Sponsored: How one Korean studio brought its hit mobile game to VR
Presented by Nanali Studios
Fruit Attacks VR is based on the mobile game of the same name launched in 2014. Since its initial release, 'Fruit Attacks' has borne some fruitful results. It has recorded over 560,000 downloads worldwide and been featured in the iOS App Store’s “Best New Games” category in nearly 130 countries.
As you can see in our market page and YouTube trailer, Fruit Attacks VR is a casual defense shooter taking place during an alien invasion, caused by humanity’s unpleasant penchant for consuming fruit. Players pilot one of three distinct “SATI,” powerful speaker robots whose devastating sound wave attacks are the only weapon capable of destroying the fruit aliens.
‘What if we made a VR game?’
It's a real coincidence, by the middle of 2016, one of our team members went to try VR game for the first time. It was a Space Pirate Trainer and The Lab. Some of them got to experience it, and it was a lot of fun. What started to think, “what if we did a VR game?”
But the problem was the budget. At the time, Korea’s government and local governments were very interested in VR. We started filming video clips and got a good opportunity from the Korea Creative Content Agency. We collected the necessary people with the funds we had, we learned about the market, and we went to various events such as GDC 2017 with the build from the prototype stage. With so many opportunities, we completed Fruit Attacks VR finally launched on HTC Vive and Oculus Rift. It even was a selected exhibit at the Busan Indie Connect!
Curved shooting in Fruit Attacks VR
Fruit Attacks VR introduces a concept we call “curved shooting,” which we believe gives players a really interesting experience in 3D space. That is a two-finger control method Fruit Attacks for mobile, but in the VR version, players use both hands to change the trajectory and shoot.
We implemented a casual, cute art style in 3D (the first time we experience it), and we focused the gameplay experience to shorten the play time (and studio development time). We were working on prototyping, and brought an incomplete build to GDC. But since the game wasn't complete, I remember rushing to develop the key parts and putting the background and effects into the original 2D game so we had something to show.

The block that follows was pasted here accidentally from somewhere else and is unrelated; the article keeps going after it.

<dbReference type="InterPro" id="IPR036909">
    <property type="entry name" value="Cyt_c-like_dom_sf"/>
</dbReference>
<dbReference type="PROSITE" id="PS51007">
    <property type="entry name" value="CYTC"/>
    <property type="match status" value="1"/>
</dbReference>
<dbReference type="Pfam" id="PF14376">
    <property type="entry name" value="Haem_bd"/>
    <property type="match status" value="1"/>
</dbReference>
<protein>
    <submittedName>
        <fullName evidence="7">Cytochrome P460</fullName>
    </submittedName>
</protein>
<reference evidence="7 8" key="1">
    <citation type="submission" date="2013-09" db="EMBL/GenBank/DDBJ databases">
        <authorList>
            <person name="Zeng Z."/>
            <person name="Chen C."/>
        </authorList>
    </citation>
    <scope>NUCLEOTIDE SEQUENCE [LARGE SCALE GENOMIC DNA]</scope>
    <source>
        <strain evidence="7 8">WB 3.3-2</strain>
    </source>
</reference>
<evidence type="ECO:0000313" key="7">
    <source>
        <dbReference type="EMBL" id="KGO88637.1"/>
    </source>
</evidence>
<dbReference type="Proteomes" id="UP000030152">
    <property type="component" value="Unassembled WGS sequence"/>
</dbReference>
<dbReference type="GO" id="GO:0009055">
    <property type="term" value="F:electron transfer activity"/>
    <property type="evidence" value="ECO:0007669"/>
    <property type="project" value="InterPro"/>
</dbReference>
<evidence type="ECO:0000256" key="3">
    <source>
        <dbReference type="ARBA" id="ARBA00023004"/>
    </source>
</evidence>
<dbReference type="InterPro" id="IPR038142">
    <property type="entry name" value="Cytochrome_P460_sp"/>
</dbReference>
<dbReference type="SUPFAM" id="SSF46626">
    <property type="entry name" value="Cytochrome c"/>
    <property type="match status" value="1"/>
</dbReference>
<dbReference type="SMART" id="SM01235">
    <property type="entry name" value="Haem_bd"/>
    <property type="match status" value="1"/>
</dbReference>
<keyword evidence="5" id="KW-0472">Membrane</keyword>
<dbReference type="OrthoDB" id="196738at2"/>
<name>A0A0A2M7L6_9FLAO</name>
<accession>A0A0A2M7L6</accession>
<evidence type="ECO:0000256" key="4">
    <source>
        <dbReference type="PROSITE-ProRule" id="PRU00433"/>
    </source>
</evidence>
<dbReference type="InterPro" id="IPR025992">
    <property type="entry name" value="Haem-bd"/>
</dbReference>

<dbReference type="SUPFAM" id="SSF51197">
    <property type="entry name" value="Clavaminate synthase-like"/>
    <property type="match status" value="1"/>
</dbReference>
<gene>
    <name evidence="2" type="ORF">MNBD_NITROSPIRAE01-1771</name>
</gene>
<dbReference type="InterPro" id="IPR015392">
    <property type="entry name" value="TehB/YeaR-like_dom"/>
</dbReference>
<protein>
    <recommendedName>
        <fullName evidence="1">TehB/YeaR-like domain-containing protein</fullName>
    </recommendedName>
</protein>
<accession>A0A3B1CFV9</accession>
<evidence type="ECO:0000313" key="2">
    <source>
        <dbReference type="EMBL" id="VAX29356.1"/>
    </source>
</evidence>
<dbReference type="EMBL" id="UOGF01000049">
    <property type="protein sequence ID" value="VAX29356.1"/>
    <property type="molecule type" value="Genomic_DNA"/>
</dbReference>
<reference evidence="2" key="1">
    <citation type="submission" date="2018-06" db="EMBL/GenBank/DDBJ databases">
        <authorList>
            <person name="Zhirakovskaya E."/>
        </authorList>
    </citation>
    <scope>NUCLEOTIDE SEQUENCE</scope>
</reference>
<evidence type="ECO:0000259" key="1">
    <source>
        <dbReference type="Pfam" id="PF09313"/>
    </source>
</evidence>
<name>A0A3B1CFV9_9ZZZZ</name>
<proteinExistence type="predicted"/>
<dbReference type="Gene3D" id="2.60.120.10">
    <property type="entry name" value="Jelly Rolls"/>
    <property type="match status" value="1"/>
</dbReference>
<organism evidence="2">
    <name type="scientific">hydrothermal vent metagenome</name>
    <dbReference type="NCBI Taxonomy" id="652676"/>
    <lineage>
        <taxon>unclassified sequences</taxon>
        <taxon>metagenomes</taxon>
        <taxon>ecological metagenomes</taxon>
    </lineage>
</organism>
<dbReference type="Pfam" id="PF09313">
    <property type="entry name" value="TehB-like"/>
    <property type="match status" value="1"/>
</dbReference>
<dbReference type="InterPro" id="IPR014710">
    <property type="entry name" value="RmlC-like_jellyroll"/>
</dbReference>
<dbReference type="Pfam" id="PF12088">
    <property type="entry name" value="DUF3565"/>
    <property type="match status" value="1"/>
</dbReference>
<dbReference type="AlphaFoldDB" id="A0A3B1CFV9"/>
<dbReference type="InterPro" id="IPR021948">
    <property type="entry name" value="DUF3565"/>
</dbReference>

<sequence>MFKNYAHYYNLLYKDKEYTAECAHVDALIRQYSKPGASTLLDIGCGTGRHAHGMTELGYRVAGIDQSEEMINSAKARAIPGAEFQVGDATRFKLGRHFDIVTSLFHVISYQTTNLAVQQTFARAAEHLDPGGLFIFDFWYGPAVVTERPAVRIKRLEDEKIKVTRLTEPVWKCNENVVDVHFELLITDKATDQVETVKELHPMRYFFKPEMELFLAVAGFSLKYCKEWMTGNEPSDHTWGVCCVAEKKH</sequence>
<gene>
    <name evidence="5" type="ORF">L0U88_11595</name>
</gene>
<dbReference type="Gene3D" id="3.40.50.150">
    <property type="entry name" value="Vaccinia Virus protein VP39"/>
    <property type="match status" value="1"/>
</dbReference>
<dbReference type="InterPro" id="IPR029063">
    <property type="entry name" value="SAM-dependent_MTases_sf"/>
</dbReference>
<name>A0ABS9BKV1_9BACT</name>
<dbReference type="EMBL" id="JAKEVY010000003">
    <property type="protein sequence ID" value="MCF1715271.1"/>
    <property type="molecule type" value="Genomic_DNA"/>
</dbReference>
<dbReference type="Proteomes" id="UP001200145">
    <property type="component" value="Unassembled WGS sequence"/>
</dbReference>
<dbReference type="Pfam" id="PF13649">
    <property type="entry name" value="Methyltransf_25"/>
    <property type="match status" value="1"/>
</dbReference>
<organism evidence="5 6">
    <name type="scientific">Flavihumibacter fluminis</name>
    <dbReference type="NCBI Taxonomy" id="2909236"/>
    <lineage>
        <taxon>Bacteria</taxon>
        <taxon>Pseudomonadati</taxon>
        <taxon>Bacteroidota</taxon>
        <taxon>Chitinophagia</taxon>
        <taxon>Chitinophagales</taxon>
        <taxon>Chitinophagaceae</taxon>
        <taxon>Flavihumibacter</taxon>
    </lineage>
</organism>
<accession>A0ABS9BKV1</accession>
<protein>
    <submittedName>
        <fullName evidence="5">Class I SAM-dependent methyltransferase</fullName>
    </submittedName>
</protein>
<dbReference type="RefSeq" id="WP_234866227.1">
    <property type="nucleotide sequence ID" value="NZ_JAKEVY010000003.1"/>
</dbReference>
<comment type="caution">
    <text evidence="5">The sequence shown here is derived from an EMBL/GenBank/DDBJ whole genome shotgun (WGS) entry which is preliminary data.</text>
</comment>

After GDC, we made additions like implementing an easy-to understand tutorial, and we upped the pace and diversified enemy patterns. We also felt the need to develop network-related features, leader boards, and co-op and competition modes.
After GDC, it was a race against time, sifting through user feedback, which proved essential to reaching the quality we desired in the final product. We received feedback, including feedback from people who have used VR before, and those who have not. We also invited one or two beta testers to conduct in-depth game analyses. We ended up focusing on recognizing our strengths as game developers, and actually simplified the game.
A great learning experience
What we felt after the launch Fruit Attacks VR earlier this year was that VR’s install base really limits the number of players you can sell to. And certainly, the users who actually buy VR games are hardcore gamers, so they don't feel our game is very difficult, and wish our game had more content, modes, etc. Although we are still receiving good reviews overall, we are planning to incorporate these in our next game, which will make the game even more enjoyable for our users.
We hope you find our tale of VR game development interesting, maybe even inspiring! We wish our fellow game developers the best of luck in their own endeavors. Check out Fruit Attacks VR here!